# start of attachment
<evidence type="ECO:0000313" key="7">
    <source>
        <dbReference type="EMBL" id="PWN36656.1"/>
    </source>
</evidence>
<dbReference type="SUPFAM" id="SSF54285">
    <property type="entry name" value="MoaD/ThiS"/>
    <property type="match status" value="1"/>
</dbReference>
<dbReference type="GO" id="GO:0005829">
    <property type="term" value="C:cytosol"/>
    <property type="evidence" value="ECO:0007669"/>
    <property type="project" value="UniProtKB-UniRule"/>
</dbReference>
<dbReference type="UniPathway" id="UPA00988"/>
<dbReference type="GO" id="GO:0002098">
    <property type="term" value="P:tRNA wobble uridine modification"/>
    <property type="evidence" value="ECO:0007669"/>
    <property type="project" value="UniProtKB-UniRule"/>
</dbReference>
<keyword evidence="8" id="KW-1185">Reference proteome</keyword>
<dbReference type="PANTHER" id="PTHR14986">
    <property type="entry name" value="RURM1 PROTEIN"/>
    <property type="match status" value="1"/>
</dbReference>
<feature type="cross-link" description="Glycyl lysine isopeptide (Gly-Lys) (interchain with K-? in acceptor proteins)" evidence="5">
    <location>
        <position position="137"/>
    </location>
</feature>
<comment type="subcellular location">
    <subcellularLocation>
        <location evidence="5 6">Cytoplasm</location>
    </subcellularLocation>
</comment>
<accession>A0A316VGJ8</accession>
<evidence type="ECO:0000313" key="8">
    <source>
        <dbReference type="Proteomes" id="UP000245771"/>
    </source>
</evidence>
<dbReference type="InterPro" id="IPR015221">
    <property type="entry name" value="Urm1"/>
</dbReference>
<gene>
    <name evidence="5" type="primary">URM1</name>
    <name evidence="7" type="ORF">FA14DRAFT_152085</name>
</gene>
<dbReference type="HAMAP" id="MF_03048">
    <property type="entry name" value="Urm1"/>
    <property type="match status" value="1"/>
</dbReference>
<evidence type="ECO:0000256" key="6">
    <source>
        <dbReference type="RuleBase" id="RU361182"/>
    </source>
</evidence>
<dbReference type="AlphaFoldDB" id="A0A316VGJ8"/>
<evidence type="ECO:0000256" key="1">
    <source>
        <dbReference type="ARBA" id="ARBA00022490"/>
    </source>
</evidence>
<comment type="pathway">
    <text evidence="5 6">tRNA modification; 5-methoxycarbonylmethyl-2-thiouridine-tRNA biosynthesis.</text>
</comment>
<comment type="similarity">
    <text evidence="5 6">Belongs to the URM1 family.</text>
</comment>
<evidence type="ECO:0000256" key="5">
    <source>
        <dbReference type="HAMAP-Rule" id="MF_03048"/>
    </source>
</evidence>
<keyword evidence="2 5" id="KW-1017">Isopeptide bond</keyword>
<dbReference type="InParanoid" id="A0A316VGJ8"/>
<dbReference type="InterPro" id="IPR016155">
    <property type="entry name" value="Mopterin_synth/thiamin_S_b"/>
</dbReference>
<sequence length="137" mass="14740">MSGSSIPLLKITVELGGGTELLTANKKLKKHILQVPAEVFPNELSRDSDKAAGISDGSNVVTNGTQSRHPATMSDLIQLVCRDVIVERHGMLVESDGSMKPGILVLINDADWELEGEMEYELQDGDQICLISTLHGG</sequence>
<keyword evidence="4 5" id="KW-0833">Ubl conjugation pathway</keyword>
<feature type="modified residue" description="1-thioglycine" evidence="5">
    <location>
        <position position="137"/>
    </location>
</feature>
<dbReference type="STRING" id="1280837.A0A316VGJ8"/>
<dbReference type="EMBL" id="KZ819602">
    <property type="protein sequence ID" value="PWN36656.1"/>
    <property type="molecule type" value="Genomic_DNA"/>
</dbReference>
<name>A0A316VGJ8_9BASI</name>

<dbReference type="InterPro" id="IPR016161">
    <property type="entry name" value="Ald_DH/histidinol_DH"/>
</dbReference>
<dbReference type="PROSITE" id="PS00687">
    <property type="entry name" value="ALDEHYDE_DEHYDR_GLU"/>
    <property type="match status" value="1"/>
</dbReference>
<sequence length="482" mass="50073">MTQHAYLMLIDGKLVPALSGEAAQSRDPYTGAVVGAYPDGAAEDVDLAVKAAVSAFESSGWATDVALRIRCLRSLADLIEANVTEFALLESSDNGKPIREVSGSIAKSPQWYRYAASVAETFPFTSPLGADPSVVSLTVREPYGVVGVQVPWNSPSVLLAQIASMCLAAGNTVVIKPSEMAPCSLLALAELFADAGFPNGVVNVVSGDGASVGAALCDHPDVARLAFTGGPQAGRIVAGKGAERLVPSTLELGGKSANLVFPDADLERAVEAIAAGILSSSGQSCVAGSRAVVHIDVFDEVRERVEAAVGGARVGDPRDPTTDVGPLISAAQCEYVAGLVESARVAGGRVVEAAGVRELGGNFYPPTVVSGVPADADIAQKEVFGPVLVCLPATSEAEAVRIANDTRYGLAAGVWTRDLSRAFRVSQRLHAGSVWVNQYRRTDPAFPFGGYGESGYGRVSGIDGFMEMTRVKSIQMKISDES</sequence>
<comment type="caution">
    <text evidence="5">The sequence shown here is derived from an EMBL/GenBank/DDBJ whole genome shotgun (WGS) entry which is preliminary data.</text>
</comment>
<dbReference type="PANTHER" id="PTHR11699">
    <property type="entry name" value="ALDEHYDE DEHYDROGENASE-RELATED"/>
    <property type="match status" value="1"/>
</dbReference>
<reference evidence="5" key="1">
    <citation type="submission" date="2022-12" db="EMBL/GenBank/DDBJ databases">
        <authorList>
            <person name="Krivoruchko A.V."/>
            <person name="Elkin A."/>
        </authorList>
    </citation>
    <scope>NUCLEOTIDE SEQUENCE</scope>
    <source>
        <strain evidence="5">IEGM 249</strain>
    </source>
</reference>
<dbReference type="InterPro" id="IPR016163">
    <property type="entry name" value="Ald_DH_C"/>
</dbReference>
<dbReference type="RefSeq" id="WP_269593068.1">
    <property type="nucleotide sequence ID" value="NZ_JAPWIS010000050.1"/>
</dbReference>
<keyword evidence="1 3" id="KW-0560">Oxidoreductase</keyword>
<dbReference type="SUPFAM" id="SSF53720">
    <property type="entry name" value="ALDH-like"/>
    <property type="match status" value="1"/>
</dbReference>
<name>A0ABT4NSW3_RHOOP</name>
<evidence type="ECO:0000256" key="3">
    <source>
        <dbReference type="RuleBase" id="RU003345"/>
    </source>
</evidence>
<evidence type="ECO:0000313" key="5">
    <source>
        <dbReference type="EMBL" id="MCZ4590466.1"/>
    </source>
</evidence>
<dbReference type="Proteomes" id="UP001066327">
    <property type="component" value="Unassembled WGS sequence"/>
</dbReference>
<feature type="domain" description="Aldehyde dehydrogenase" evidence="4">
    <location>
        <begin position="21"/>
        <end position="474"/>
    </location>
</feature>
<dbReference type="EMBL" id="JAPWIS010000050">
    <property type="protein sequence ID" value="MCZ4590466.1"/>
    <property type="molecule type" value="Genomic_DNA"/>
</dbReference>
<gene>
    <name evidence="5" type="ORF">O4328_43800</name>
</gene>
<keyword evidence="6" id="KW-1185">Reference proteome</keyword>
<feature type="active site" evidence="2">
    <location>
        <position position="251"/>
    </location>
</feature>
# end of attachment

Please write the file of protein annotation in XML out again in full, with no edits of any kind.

<evidence type="ECO:0000313" key="7">
    <source>
        <dbReference type="EMBL" id="PWN36656.1"/>
    </source>
</evidence>
<dbReference type="SUPFAM" id="SSF54285">
    <property type="entry name" value="MoaD/ThiS"/>
    <property type="match status" value="1"/>
</dbReference>
<dbReference type="GO" id="GO:0005829">
    <property type="term" value="C:cytosol"/>
    <property type="evidence" value="ECO:0007669"/>
    <property type="project" value="UniProtKB-UniRule"/>
</dbReference>
<dbReference type="UniPathway" id="UPA00988"/>
<dbReference type="GO" id="GO:0002098">
    <property type="term" value="P:tRNA wobble uridine modification"/>
    <property type="evidence" value="ECO:0007669"/>
    <property type="project" value="UniProtKB-UniRule"/>
</dbReference>
<keyword evidence="8" id="KW-1185">Reference proteome</keyword>
<dbReference type="PANTHER" id="PTHR14986">
    <property type="entry name" value="RURM1 PROTEIN"/>
    <property type="match status" value="1"/>
</dbReference>
<feature type="cross-link" description="Glycyl lysine isopeptide (Gly-Lys) (interchain with K-? in acceptor proteins)" evidence="5">
    <location>
        <position position="137"/>
    </location>
</feature>
<comment type="subcellular location">
    <subcellularLocation>
        <location evidence="5 6">Cytoplasm</location>
    </subcellularLocation>
</comment>
<accession>A0A316VGJ8</accession>
<evidence type="ECO:0000313" key="8">
    <source>
        <dbReference type="Proteomes" id="UP000245771"/>
    </source>
</evidence>
<dbReference type="InterPro" id="IPR015221">
    <property type="entry name" value="Urm1"/>
</dbReference>
<gene>
    <name evidence="5" type="primary">URM1</name>
    <name evidence="7" type="ORF">FA14DRAFT_152085</name>
</gene>
<dbReference type="HAMAP" id="MF_03048">
    <property type="entry name" value="Urm1"/>
    <property type="match status" value="1"/>
</dbReference>
<evidence type="ECO:0000256" key="6">
    <source>
        <dbReference type="RuleBase" id="RU361182"/>
    </source>
</evidence>
<dbReference type="AlphaFoldDB" id="A0A316VGJ8"/>
<evidence type="ECO:0000256" key="1">
    <source>
        <dbReference type="ARBA" id="ARBA00022490"/>
    </source>
</evidence>
<comment type="pathway">
    <text evidence="5 6">tRNA modification; 5-methoxycarbonylmethyl-2-thiouridine-tRNA biosynthesis.</text>
</comment>
<comment type="similarity">
    <text evidence="5 6">Belongs to the URM1 family.</text>
</comment>
<evidence type="ECO:0000256" key="5">
    <source>
        <dbReference type="HAMAP-Rule" id="MF_03048"/>
    </source>
</evidence>
<keyword evidence="2 5" id="KW-1017">Isopeptide bond</keyword>
<dbReference type="InParanoid" id="A0A316VGJ8"/>
<dbReference type="InterPro" id="IPR016155">
    <property type="entry name" value="Mopterin_synth/thiamin_S_b"/>
</dbReference>
<sequence length="137" mass="14740">MSGSSIPLLKITVELGGGTELLTANKKLKKHILQVPAEVFPNELSRDSDKAAGISDGSNVVTNGTQSRHPATMSDLIQLVCRDVIVERHGMLVESDGSMKPGILVLINDADWELEGEMEYELQDGDQICLISTLHGG</sequence>
<keyword evidence="4 5" id="KW-0833">Ubl conjugation pathway</keyword>
<feature type="modified residue" description="1-thioglycine" evidence="5">
    <location>
        <position position="137"/>
    </location>
</feature>
<dbReference type="STRING" id="1280837.A0A316VGJ8"/>
<dbReference type="EMBL" id="KZ819602">
    <property type="protein sequence ID" value="PWN36656.1"/>
    <property type="molecule type" value="Genomic_DNA"/>
</dbReference>
<name>A0A316VGJ8_9BASI</name>

<dbReference type="InterPro" id="IPR016161">
    <property type="entry name" value="Ald_DH/histidinol_DH"/>
</dbReference>
<dbReference type="PROSITE" id="PS00687">
    <property type="entry name" value="ALDEHYDE_DEHYDR_GLU"/>
    <property type="match status" value="1"/>
</dbReference>
<sequence length="482" mass="50073">MTQHAYLMLIDGKLVPALSGEAAQSRDPYTGAVVGAYPDGAAEDVDLAVKAAVSAFESSGWATDVALRIRCLRSLADLIEANVTEFALLESSDNGKPIREVSGSIAKSPQWYRYAASVAETFPFTSPLGADPSVVSLTVREPYGVVGVQVPWNSPSVLLAQIASMCLAAGNTVVIKPSEMAPCSLLALAELFADAGFPNGVVNVVSGDGASVGAALCDHPDVARLAFTGGPQAGRIVAGKGAERLVPSTLELGGKSANLVFPDADLERAVEAIAAGILSSSGQSCVAGSRAVVHIDVFDEVRERVEAAVGGARVGDPRDPTTDVGPLISAAQCEYVAGLVESARVAGGRVVEAAGVRELGGNFYPPTVVSGVPADADIAQKEVFGPVLVCLPATSEAEAVRIANDTRYGLAAGVWTRDLSRAFRVSQRLHAGSVWVNQYRRTDPAFPFGGYGESGYGRVSGIDGFMEMTRVKSIQMKISDES</sequence>
<comment type="caution">
    <text evidence="5">The sequence shown here is derived from an EMBL/GenBank/DDBJ whole genome shotgun (WGS) entry which is preliminary data.</text>
</comment>
<dbReference type="PANTHER" id="PTHR11699">
    <property type="entry name" value="ALDEHYDE DEHYDROGENASE-RELATED"/>
    <property type="match status" value="1"/>
</dbReference>
<reference evidence="5" key="1">
    <citation type="submission" date="2022-12" db="EMBL/GenBank/DDBJ databases">
        <authorList>
            <person name="Krivoruchko A.V."/>
            <person name="Elkin A."/>
        </authorList>
    </citation>
    <scope>NUCLEOTIDE SEQUENCE</scope>
    <source>
        <strain evidence="5">IEGM 249</strain>
    </source>
</reference>
<dbReference type="InterPro" id="IPR016163">
    <property type="entry name" value="Ald_DH_C"/>
</dbReference>
<dbReference type="RefSeq" id="WP_269593068.1">
    <property type="nucleotide sequence ID" value="NZ_JAPWIS010000050.1"/>
</dbReference>
<keyword evidence="1 3" id="KW-0560">Oxidoreductase</keyword>
<dbReference type="SUPFAM" id="SSF53720">
    <property type="entry name" value="ALDH-like"/>
    <property type="match status" value="1"/>
</dbReference>
<name>A0ABT4NSW3_RHOOP</name>
<evidence type="ECO:0000256" key="3">
    <source>
        <dbReference type="RuleBase" id="RU003345"/>
    </source>
</evidence>
<evidence type="ECO:0000313" key="5">
    <source>
        <dbReference type="EMBL" id="MCZ4590466.1"/>
    </source>
</evidence>
<dbReference type="Proteomes" id="UP001066327">
    <property type="component" value="Unassembled WGS sequence"/>
</dbReference>
<feature type="domain" description="Aldehyde dehydrogenase" evidence="4">
    <location>
        <begin position="21"/>
        <end position="474"/>
    </location>
</feature>
<dbReference type="EMBL" id="JAPWIS010000050">
    <property type="protein sequence ID" value="MCZ4590466.1"/>
    <property type="molecule type" value="Genomic_DNA"/>
</dbReference>
<gene>
    <name evidence="5" type="ORF">O4328_43800</name>
</gene>
<keyword evidence="6" id="KW-1185">Reference proteome</keyword>
<feature type="active site" evidence="2">
    <location>
        <position position="251"/>
    </location>
</feature>